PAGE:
My only exposure to Russell Brand was when he played the outlandish “Aldous Snow” in the 2008 comedy Forgetting Sarah Marshall. His loud, obnoxious, ridiculous performance left me with a peculiar aftertaste, and I felt I’d had enough of the guy. But Jeremy Paxman’s interview—argument, really—with Russell Brand has totally updated my early impressions of the wild man. Brand makes some excellent points, and puts Paxman in his place.
Excerpts from Russell Brand / Jeremy Paxman Interview
Below are just some of quotes from Brand that I particularly liked, but do give entire interview a listen. It’s surprisingly powerful.
You don’t have to listen to my political point of view. But it’s not that I’m not voting out of apathy. I’m not voting out of absolute indifference and weariness and exhaustion from the lies, treachery, deceit of the political class that has been going on for generations now and which has now reached fever pitch where you have a disenfranchised, disillusioned, despondent underclass that are not being represented by that political system, so voting for it is tacit complicity with that system and that’s not something I’m offering up…
I was busy being a drug addict at that point, because I come from the kind of social conditions that are exacerbated by an indifferent system that really just administrates for large corporations and ignores the population that it was voted in to serve…
I’m saying I was part of a social and economic class that is underserved by the current political system and drug addiction is one of the problems it creates. When you have huge underserved, impoverished populations, people get drug problems, and also don’t feel like they want to engage with the current political system because they see that it doesn’t work for them. They see that it makes no difference. They see that they’re not served. I say that the apathy –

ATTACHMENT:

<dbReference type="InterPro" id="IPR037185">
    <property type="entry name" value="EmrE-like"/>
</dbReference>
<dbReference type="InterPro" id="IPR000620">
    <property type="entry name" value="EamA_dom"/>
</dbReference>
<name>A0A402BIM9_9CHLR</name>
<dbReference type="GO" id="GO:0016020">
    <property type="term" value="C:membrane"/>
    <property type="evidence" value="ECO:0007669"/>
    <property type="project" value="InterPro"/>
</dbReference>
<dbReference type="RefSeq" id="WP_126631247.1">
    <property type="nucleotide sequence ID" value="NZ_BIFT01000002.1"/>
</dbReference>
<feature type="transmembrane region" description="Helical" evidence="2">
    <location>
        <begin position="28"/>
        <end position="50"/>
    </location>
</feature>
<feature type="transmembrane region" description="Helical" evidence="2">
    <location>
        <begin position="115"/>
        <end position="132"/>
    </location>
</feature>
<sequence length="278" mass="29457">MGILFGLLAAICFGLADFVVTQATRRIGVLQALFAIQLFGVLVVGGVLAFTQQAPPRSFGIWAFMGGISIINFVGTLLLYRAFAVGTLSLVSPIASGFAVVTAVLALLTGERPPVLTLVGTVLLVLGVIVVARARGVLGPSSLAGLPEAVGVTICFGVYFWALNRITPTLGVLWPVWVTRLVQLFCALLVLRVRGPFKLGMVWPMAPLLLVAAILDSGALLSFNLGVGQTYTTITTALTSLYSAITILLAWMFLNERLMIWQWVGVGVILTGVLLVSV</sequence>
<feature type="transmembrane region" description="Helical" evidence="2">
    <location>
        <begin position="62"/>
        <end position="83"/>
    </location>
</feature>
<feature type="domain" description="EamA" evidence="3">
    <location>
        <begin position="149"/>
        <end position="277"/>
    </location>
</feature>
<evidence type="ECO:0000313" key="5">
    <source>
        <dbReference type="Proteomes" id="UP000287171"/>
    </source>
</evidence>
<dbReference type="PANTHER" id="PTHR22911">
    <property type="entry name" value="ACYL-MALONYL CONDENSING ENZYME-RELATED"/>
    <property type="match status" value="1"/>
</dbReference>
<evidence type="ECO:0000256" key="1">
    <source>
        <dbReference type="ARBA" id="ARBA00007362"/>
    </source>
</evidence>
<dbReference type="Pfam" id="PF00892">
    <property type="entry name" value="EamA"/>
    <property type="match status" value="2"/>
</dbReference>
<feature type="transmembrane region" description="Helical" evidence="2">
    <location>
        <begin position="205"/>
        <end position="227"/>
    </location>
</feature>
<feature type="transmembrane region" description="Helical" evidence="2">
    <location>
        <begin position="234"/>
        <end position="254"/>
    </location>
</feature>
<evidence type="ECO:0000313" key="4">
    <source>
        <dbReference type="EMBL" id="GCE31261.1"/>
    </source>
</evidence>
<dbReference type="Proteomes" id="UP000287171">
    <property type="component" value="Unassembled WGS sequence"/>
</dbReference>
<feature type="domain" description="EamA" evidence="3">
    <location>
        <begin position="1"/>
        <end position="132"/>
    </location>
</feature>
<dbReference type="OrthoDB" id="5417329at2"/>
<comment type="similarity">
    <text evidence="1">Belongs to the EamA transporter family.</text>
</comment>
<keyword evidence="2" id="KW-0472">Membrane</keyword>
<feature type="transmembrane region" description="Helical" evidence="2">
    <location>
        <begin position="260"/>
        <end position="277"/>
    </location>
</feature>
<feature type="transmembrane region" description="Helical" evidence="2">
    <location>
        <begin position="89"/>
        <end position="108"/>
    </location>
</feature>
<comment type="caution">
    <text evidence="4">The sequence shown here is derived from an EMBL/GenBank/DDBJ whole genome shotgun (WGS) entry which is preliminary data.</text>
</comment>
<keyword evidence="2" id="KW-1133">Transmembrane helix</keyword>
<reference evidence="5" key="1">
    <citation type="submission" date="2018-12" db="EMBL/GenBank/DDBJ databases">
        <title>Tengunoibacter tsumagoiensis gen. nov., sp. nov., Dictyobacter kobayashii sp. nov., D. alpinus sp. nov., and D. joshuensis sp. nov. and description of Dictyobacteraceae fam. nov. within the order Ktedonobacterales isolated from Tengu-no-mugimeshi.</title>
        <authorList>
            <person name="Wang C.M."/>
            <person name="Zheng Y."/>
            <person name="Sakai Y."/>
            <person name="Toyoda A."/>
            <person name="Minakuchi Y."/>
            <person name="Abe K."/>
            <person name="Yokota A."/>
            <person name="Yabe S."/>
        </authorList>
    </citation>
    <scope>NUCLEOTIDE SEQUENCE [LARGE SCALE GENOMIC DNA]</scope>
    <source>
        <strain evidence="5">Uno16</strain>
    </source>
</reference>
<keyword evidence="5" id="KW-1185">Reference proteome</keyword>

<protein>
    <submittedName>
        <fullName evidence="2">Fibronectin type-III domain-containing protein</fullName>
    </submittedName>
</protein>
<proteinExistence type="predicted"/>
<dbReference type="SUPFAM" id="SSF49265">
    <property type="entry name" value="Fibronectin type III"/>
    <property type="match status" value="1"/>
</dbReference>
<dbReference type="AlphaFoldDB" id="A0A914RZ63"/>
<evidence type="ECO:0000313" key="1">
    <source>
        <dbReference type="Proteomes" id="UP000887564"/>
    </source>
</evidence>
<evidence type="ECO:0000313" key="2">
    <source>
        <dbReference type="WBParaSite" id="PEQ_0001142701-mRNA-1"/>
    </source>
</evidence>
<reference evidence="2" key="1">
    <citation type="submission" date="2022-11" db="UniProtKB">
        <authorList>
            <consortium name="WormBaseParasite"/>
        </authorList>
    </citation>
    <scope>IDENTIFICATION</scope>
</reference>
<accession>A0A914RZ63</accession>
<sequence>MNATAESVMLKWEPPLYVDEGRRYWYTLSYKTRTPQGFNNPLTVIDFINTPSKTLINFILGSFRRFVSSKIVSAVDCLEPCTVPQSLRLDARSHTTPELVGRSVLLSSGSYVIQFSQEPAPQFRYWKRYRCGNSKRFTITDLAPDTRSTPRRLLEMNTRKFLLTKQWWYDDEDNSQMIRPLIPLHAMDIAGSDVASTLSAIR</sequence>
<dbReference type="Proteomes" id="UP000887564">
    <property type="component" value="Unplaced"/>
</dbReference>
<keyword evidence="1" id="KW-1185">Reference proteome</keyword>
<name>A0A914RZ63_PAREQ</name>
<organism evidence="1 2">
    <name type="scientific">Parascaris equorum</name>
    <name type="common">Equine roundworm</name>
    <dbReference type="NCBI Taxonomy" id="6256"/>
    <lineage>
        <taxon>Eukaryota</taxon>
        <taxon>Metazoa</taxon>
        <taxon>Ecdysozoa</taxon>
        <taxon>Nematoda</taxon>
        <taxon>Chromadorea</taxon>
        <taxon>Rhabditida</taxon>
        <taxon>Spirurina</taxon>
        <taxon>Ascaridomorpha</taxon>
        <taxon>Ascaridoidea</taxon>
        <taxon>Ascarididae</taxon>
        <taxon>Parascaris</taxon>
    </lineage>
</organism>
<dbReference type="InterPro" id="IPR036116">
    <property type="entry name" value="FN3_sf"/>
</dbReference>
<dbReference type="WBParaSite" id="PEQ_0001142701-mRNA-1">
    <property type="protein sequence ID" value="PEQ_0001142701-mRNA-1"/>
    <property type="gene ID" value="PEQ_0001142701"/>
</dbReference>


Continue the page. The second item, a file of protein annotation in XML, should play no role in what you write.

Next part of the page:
[What will the revolution be like?] Well, I think what it won’t be like is a huge disparity between rich and poor where 300 Americans have the same amount of wealth as the 85 million poorest Americans, where there is an exploited and underserved underclass that are being continually ignored, where welfare is slashed while Cameron and Osborne go to court to defend the rights of bankers to continue receiving their bonuses. That’s all I’m saying.
I think a socialist egalitarian system based on the massive redistribution of wealth, heavy taxation of corporations, and massive responsibility for energy companies and any companies exploiting the environment. I think they should be ta– I think the very concept of profit should be hugely reduced. David Cameron says profit isn’t a dirty word; I say profit is a filthy word. Because wherever there is profit there is also deficit. And this system currently doesn’t address these ideas. And so why would anyone vote for it? Why would anyone be interested in it?
This is what I noticed when I was in the Houses of Parliament: it’s decorated exactly the same as Eton, it’s decorated exactly the same as Oxford, so a certain type of people goes in there and thinks, “Oh, this makes me nervous,” and another type of people go in there and go, “This is how it should be.” And I think that’s got to change now. We can no longer have erroneous, duplicitous systems held in place unless it’s for the serv– only systems that serve the planet and serve the population of the planet can be allowed to survive. Not ones that serve elites, be they political or corporate elites, and this is what’s currently happening.